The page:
Friday, June 10, 2016

Update on Me: 8 years ago I pointed out that the 'experts' are wrong about the Monty Hall problem and 8 years later it's still a thing.

This week, strangely, two separate webcomics had panels about the "Monty Hall" problem.  At left is the Saturday Morning Breakfast Cereal comic; the Wondermark (which has the best solution I've ever heard to this question) is at the end of this post.

The "Monty Hall" problem is a riddle that is supposed to help demonstrate probability, I think. It first became 'famous' in 1990, when it was featured in a letter to Marilyn Vos Savant, who runs (ran?) a newspaper column.

Here is the way the problem is formulated: You are a contestant on "Let's Make a Deal." In the final round, you have a pick of 3 doors. Behind 1 is a prize. After you pick one, Monty opens 1 of the other 2 doors, and then gives you a choice: stick with your original door, or opt for the other, as yet unchosen and unopened door.

This problem was first formulated in 1975 or so but was based on an earlier problem from 1959.

Most "experts" say that you should definitely definitely switch.  They reason that when you first picked a door, you had a 1 in 3 chance of picking correctly, but that after Monty opens a door you have a 1 in 2 chance of picking correctly.

That result has been very controversial, as it goes against what our common sense tells us, and even great thinkers have argued with it (Mathematician Paul Erdos is said to have refused to believe the answer was correct until he saw a computer simulation of it.)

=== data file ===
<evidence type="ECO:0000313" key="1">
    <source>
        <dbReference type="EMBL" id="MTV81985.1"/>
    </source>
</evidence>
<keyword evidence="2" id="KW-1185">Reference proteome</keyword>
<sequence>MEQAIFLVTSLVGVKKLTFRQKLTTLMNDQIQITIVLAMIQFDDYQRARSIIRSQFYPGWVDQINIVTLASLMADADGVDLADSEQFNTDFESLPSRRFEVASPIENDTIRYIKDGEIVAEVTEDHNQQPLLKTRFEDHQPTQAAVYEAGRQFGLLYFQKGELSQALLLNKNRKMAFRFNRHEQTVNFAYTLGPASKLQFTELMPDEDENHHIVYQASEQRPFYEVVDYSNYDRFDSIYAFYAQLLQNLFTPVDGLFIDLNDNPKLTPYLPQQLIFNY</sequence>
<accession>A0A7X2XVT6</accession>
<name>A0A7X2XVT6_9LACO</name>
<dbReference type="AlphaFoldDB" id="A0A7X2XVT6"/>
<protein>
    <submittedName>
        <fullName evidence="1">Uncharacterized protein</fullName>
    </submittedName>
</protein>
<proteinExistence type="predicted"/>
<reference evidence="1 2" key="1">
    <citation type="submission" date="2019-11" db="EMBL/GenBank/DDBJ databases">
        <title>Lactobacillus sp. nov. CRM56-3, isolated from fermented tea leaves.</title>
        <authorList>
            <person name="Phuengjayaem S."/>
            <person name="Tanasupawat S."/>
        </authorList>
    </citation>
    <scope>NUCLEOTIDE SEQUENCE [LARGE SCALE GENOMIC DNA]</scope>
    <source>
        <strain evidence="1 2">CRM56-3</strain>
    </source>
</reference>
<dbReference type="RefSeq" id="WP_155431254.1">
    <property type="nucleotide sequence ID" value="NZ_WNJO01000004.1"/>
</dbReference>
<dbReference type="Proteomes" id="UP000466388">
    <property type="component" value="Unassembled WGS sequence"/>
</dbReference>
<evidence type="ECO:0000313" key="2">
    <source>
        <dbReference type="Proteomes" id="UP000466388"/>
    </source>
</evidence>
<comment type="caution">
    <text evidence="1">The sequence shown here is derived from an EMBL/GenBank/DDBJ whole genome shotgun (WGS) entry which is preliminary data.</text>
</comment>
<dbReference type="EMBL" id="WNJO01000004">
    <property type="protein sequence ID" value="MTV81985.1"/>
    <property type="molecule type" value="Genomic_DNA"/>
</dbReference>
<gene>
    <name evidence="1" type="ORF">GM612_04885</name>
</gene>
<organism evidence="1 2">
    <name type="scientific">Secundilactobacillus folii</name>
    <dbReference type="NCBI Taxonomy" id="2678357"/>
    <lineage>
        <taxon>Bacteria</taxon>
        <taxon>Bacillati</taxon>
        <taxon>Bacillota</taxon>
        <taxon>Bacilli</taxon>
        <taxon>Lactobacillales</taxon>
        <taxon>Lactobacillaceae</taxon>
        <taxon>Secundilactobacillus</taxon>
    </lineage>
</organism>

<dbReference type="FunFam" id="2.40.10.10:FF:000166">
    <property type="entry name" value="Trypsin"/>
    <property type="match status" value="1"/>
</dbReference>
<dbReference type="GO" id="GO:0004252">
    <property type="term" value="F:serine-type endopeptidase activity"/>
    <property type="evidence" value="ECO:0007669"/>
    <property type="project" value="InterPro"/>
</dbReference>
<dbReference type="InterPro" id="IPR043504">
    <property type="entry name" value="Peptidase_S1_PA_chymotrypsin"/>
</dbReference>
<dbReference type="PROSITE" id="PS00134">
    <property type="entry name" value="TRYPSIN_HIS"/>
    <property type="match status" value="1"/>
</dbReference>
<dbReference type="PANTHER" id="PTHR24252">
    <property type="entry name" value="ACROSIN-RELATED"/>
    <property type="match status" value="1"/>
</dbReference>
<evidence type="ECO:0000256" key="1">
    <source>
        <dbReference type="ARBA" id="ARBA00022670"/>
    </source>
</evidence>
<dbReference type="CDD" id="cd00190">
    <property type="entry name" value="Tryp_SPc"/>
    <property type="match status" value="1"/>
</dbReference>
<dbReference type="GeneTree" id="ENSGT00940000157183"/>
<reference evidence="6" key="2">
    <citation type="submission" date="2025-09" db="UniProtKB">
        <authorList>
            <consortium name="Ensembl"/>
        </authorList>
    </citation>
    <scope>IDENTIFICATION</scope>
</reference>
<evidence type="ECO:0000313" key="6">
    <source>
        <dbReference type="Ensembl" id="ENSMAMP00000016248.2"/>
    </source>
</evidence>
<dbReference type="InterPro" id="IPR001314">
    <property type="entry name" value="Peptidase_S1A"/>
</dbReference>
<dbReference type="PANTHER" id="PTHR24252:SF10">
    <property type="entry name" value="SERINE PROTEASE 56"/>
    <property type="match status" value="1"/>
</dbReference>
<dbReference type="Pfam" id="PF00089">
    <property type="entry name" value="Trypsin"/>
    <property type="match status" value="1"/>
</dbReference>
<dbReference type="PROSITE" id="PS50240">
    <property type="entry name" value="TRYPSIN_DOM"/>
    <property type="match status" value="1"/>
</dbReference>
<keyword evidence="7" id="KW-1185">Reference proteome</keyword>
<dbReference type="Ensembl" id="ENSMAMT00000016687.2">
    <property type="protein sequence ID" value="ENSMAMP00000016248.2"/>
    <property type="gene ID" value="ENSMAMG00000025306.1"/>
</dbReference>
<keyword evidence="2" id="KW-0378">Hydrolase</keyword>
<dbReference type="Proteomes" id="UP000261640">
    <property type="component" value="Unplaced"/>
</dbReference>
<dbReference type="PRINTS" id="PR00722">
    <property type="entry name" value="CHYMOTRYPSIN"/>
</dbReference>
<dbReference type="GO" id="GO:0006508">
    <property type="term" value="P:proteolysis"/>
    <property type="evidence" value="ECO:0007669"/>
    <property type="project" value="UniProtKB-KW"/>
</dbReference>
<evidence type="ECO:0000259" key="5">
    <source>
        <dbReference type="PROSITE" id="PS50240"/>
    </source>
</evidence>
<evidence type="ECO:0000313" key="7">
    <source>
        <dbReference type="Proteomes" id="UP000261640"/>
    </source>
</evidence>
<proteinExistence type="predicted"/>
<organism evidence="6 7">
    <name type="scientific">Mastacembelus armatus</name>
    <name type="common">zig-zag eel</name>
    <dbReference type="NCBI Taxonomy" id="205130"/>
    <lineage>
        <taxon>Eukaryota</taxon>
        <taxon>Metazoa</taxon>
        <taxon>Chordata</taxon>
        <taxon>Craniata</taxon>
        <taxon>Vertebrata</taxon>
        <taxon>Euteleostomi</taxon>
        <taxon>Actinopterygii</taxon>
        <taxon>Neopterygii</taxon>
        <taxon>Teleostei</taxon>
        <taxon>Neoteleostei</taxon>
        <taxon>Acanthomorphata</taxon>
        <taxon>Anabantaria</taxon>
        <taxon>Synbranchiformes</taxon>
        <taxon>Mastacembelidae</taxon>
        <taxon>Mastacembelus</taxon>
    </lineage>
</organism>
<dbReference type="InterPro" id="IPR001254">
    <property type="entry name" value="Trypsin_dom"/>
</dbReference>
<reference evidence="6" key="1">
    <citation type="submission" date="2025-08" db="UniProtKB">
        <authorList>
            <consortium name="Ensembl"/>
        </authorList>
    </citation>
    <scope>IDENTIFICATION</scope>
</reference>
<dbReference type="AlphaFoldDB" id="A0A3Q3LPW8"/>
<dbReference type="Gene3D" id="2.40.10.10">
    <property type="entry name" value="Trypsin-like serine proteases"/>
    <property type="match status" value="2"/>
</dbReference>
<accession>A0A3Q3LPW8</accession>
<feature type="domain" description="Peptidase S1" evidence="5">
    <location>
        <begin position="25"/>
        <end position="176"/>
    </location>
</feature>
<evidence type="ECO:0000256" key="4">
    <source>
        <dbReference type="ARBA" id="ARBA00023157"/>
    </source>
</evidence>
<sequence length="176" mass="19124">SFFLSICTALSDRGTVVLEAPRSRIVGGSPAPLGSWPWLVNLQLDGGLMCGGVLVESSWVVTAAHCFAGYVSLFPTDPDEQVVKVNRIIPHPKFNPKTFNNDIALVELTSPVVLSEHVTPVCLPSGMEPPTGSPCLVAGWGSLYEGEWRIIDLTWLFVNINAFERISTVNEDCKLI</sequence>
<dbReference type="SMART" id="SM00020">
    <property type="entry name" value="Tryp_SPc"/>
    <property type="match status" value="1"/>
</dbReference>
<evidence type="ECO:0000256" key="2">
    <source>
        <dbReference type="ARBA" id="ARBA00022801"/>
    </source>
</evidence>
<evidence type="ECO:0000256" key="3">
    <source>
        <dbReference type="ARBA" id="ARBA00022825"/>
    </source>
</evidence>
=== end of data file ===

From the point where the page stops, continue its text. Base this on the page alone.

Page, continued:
I think the answer is incorrect, and that switching does not improve the chances at all. I believe this because I think that the experts are wrong about your initial odds of being correct.

I wrote about this in a post back in 2008. The problem with the 'experts' analysis is that they assume Monty has changed something in your system.

He hasn't. And the reason he hasn't is a combination of what's known as "Magician's Choice" and the kind of thinking behind is that your final answer from Who Wants To Be A Millionaire?

It was from Robert Lynn Asprin's "Myth" books -- silly (but good) books about a magician named "Skeeve" who has various adventures -- that I learned about "magician's choice." "Magician's choice" is making the onlooker choose something without telling them why they're choosing -- giving them the illusion that they're making a choice and controlling the outcome when they are not at all doing that. Suppose I hold up my hands in fists. In the left is a $10 bill, and in the right is nothing. I tell you that I've got a $10 bill in one hand and say "Choose one." You say "Right," and I say "Okay, that's yours. You get nothing, I keep the $10." Now, suppose instead that you say "Left." All I do is say "Okay, that's the one I keep. The right is yours." You still get nothing, and because I run the game, you were always going to get nothing. I made it look like you were getting a choice but you had no choice. The game is rigged.